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We are holding a track session at the club this week which I am going to have a go at, as I am starting to feel a bit better, and we’ll be visiting Barnstaple parkrun  on Saturday.

It’s good to be back, hopefully the mojo sticks around!

Greater Manchester Marathon 2016: Week 17 of 18

So the 2nd taper week and to be perfectly honest its not been the recovery week I would have liked. Struck down by a cold and my legs not recovered from Cardiff on Saturday, By Friday I was feeling particularly low on confidence…

Midweek

Tuesday was a 7 mile general aerobic run with some strides. This wasn’t actually too bad. The weather was absolutely horrendous as I left my hotel room, I ended up having to run through a knee deep flood, but by the time I got back to the hotel, glorious sunshine! The pace was OK considering the weekends exploits.

Wednesday was a day off! First Wednesday with no running for months and months. But this is when the cold struck. A small sniffle but I knew one was coming.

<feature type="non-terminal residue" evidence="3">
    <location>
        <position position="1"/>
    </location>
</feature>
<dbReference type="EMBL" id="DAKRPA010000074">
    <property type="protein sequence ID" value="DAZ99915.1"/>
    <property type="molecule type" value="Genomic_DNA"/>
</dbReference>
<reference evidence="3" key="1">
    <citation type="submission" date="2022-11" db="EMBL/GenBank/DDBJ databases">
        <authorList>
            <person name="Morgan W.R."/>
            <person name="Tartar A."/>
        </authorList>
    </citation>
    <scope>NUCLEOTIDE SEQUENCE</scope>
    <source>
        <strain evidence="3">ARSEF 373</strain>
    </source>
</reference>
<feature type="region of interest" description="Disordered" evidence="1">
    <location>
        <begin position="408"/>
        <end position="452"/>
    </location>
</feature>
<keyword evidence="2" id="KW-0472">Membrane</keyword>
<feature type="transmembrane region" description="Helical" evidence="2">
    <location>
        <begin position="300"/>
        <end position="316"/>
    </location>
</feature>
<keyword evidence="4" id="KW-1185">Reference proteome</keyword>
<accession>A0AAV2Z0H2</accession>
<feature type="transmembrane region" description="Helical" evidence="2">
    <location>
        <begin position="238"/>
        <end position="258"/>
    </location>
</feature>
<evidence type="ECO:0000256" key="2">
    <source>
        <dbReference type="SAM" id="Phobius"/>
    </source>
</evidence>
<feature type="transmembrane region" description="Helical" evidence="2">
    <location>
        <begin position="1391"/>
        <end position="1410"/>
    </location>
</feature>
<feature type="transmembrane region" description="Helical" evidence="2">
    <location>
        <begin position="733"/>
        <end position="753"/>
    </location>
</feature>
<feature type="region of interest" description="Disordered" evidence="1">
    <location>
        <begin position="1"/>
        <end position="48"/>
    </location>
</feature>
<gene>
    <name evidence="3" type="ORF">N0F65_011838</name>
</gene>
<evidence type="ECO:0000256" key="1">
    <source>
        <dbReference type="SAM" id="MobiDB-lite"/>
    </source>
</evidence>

Thursday was 3 x 1 mile Intervals. It was a bit of a failure. The first mile was OK, but the 2nd rep was pretty broken up, I think I had to pause 3 times. The third rep I just tried to stay faster than MP. Looking back on last year, I did struggle a bit with this last session on the last rep, but not this bad. My legs just felt totally empty. Part cold, part no recovery, and partly probably a carb free Wednesday won’t have helped. All things that with hindsight make me think this session wasn’t too bad.

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On Friday though, the cold peaked. I had a roll of toilet roll on my desk and I was sniffing, sneezing and my eyes were watering all day. Not the best prep for next week…